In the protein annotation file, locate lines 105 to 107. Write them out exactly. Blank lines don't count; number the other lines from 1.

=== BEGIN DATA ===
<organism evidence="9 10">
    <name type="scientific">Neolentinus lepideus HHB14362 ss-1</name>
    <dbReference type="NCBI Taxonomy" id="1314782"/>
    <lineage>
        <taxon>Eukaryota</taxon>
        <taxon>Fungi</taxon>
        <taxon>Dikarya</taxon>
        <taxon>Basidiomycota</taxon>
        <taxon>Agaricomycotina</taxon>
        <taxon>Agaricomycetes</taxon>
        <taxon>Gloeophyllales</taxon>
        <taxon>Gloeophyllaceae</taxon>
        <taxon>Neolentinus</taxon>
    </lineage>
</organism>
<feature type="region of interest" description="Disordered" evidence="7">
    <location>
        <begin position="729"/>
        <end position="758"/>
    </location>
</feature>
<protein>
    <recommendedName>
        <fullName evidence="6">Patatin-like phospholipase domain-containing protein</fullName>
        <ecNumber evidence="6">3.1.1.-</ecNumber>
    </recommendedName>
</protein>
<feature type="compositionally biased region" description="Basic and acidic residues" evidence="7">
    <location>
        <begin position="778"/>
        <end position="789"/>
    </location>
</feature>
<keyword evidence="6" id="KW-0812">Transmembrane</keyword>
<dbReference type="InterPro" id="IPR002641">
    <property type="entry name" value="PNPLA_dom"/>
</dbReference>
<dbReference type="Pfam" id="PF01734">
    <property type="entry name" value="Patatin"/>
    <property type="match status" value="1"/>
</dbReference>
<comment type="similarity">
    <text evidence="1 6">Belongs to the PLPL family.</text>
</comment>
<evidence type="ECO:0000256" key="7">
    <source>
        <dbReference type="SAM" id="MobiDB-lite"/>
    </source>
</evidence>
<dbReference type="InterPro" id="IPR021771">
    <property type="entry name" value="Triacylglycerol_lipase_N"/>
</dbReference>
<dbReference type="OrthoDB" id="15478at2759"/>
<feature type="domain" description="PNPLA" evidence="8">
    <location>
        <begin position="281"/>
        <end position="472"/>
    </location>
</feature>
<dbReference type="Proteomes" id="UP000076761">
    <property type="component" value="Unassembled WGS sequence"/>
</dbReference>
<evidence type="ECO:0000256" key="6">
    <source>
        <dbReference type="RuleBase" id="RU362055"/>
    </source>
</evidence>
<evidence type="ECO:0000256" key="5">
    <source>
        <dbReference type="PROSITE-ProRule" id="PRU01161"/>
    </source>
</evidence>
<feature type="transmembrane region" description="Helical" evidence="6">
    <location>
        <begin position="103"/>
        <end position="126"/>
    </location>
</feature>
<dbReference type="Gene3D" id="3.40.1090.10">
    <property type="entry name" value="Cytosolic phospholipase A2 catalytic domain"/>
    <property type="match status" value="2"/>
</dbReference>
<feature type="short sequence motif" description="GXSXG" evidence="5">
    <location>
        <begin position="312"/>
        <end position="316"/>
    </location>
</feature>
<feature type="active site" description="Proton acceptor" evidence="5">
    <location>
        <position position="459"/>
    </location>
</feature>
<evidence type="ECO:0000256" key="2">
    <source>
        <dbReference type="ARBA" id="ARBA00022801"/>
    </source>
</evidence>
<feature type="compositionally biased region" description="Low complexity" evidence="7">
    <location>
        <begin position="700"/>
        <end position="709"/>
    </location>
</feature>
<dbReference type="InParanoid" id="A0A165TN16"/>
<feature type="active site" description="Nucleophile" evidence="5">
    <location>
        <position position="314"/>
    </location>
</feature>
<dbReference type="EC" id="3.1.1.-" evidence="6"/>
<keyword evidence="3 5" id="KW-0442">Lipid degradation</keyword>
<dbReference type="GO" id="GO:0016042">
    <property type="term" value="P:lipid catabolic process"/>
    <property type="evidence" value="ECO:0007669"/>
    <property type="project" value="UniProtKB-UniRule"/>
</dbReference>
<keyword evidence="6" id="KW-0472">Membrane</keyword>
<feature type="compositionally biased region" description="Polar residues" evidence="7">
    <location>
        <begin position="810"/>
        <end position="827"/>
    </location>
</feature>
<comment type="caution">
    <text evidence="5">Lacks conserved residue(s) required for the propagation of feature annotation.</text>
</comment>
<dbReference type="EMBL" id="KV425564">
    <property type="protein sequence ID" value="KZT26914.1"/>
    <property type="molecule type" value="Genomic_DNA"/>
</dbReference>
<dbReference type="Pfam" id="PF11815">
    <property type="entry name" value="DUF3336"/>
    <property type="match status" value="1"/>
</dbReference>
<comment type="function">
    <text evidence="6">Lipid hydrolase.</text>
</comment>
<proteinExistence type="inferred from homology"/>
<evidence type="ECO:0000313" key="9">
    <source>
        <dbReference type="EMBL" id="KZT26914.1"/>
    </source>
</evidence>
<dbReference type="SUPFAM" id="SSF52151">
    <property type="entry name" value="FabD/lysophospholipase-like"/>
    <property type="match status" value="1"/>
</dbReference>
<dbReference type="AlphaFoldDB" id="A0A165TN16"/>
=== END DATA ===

<dbReference type="InParanoid" id="A0A165TN16"/>
<feature type="active site" description="Nucleophile" evidence="5">
    <location>